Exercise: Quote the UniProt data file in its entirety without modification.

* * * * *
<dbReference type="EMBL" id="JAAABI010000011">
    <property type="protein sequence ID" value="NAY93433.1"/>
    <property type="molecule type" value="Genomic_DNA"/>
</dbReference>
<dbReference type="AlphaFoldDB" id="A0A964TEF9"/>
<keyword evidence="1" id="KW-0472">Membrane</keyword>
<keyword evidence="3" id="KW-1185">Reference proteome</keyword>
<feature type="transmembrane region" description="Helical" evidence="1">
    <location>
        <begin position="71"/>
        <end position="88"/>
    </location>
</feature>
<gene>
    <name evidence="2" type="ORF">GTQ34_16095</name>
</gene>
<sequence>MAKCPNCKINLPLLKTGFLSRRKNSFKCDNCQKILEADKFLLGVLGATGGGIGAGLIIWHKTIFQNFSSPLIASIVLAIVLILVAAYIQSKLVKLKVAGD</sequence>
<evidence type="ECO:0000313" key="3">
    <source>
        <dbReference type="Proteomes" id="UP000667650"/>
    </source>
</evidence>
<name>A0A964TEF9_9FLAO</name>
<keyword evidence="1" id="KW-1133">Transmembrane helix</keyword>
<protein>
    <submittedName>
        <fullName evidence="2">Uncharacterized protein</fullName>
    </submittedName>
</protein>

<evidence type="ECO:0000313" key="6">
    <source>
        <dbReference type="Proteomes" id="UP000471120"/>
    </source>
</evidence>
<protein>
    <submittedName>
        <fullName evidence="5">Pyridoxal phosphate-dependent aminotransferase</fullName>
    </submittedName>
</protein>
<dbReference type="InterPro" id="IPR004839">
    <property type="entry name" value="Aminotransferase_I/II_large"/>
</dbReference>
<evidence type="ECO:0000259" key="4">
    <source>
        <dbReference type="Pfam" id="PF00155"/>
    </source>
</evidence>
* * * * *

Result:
<dbReference type="EMBL" id="JAAABI010000011">
    <property type="protein sequence ID" value="NAY93433.1"/>
    <property type="molecule type" value="Genomic_DNA"/>
</dbReference>
<dbReference type="AlphaFoldDB" id="A0A964TEF9"/>
<keyword evidence="1" id="KW-0472">Membrane</keyword>
<keyword evidence="3" id="KW-1185">Reference proteome</keyword>
<feature type="transmembrane region" description="Helical" evidence="1">
    <location>
        <begin position="71"/>
        <end position="88"/>
    </location>
</feature>
<gene>
    <name evidence="2" type="ORF">GTQ34_16095</name>
</gene>
<sequence>MAKCPNCKINLPLLKTGFLSRRKNSFKCDNCQKILEADKFLLGVLGATGGGIGAGLIIWHKTIFQNFSSPLIASIVLAIVLILVAAYIQSKLVKLKVAGD</sequence>
<evidence type="ECO:0000313" key="3">
    <source>
        <dbReference type="Proteomes" id="UP000667650"/>
    </source>
</evidence>
<name>A0A964TEF9_9FLAO</name>
<keyword evidence="1" id="KW-1133">Transmembrane helix</keyword>
<protein>
    <submittedName>
        <fullName evidence="2">Uncharacterized protein</fullName>
    </submittedName>
</protein>

<evidence type="ECO:0000313" key="6">
    <source>
        <dbReference type="Proteomes" id="UP000471120"/>
    </source>
</evidence>
<protein>
    <submittedName>
        <fullName evidence="5">Pyridoxal phosphate-dependent aminotransferase</fullName>
    </submittedName>
</protein>
<dbReference type="InterPro" id="IPR004839">
    <property type="entry name" value="Aminotransferase_I/II_large"/>
</dbReference>
<evidence type="ECO:0000259" key="4">
    <source>
        <dbReference type="Pfam" id="PF00155"/>
    </source>
</evidence>